“People sometimes get us confused with St Luke’s Church, which is attached to us, but around the corner on Maxwell Street.
“Anyone who want more information should get in touch.”
Anyone who wishes to volunteer at the centre, or is interested in using its facilities, can call 0758 402 6782.
Source – Sunderland Echo, 04 Feb 2015
The English Defence League is to march through Newcastle’s West End, despite objections from police.
Northumbria Police’s Chief Constable Sue Sim fears tomorrow’s demonstration will cause distress to residents.
> Well, yes… that’s their whole intention, isn’t it ? That’s why they’re not marching through Gosforth or Jesmond.
However, the far-right group has refused to compromise with the force and change its route so tomorrow’s march will go ahead.
Chief Cons Sim said: “Northumbria Police has been speaking to organisers from the English Defence League for a number of weeks following their announcement that they want to hold a march in Newcastle on Saturday, May 17.
“The EDL expressed an intention to march in the West End of the city through a highly populated, residential area. We have made our position clear that we do not support this as the impact on the local community is too great. It poses a risk to public safety, will cause people fear in their own homes and create significant disruption as people try to go about their daily lives.
“Northumbria Police has always tried to facilitate peaceful protest and has worked with the EDL in the past to agree suitable routes for them to march and protest. We also regularly work with other groups with a range of opposing views to agree routes for marches and protest locations.
“Regrettably, this time EDL organisers have not been prepared to compromise on an alternative route, although we would remind them we are still prepared to discuss alternatives.
“Those planning to attend should be aware there has been no agreement with police with regards to meeting points or route locations.”
Protest group Newcastle Unites has also spoken to police about marching through the West End tomorrow.
And after discussions the route of this demonstration was altered.
Mrs Sim has vowed that officers will be out on the streets to ensure all protests pass peacefully and that residents’ safety will be a priority.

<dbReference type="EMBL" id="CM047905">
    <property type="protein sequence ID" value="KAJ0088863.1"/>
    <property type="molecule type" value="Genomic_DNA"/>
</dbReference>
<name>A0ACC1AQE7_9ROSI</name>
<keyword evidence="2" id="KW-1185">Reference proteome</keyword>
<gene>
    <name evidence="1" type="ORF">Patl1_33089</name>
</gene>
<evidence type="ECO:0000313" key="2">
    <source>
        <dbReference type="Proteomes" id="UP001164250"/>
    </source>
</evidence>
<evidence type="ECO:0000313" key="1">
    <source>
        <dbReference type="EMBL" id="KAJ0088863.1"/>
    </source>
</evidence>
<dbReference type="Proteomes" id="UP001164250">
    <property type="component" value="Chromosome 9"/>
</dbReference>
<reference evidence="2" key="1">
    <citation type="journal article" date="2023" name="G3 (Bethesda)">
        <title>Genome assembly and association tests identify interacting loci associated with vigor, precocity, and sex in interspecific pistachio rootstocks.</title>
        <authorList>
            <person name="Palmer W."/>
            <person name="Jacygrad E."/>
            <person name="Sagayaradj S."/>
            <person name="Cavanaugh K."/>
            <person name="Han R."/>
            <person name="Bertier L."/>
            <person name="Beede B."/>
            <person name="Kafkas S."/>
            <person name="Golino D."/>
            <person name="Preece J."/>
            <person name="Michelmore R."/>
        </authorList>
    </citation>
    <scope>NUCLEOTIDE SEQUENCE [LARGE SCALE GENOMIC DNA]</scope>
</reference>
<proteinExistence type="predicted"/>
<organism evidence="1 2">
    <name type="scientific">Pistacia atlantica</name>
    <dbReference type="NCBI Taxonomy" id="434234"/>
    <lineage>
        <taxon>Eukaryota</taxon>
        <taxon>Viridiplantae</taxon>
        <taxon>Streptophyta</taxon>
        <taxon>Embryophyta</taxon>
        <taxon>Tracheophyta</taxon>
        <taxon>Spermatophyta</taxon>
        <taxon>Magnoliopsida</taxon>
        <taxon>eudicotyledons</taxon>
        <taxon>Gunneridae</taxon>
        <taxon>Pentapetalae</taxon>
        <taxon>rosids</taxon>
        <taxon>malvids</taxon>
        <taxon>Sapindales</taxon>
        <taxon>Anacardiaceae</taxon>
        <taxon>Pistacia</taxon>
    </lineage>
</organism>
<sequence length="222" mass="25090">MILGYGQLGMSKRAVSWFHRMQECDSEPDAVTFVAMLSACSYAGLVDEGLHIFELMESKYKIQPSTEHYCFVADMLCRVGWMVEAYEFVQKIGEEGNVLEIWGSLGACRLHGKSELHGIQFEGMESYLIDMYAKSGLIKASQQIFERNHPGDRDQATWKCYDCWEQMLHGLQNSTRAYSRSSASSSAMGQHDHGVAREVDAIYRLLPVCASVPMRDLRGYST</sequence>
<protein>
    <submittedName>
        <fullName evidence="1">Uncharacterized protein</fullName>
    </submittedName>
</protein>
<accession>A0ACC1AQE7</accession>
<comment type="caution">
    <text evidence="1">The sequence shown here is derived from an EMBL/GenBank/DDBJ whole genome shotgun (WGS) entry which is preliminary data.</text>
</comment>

She added: “We have an excellent history of harmonious relations between all our communities and the public should rest assured that their safety remains our priority. We will not allow anything to disrupt their way of life or any marches to take place in residential areas.
“Our neighbourhood officers, known to local communities, together with other officers will be out and about in the run up to and throughout Saturday to reassure local people and answer any questions they may have.
“We have also been working with representatives of the local community and partners in the run up to the weekend.
“We do expect Saturday to be extremely busy in Newcastle but it will be ‘business as usual’. There are a number of events going on in the city centre and surrounding areas but there is no need for anyone to change their plans or avoid the city.”
Northumbria Police’s Police and Crime Commissioner, Vera Baird is now appealing to the EDL to get in touch.
She said: “The Chief Constable has made an operational decision that no march or demonstration should be allowed in the west end of Newcastle on March 17, and, although I do not make operational decisions, as the Police and Crime Commissioner I agree and support her wholeheartedly.
“Few people would wish to have their communities disrupted in that way, including probably those who want to protest.
“In previous demonstrations, protests and marches by the English Defence League (EDL), they have accepted the request to discuss the route and the details with Northumbria Police, who have a good history of protecting the right to protest whilst ensuring that people who are not involved are not seriously inconvenienced.
“It is disappointing that the EDL have refused to give details of their plans to the police.
“I would appeal to them to make contact now and agree reasonable arrangements as usual.”
Source – Newcastle Evening Chronicle, 16 May 2014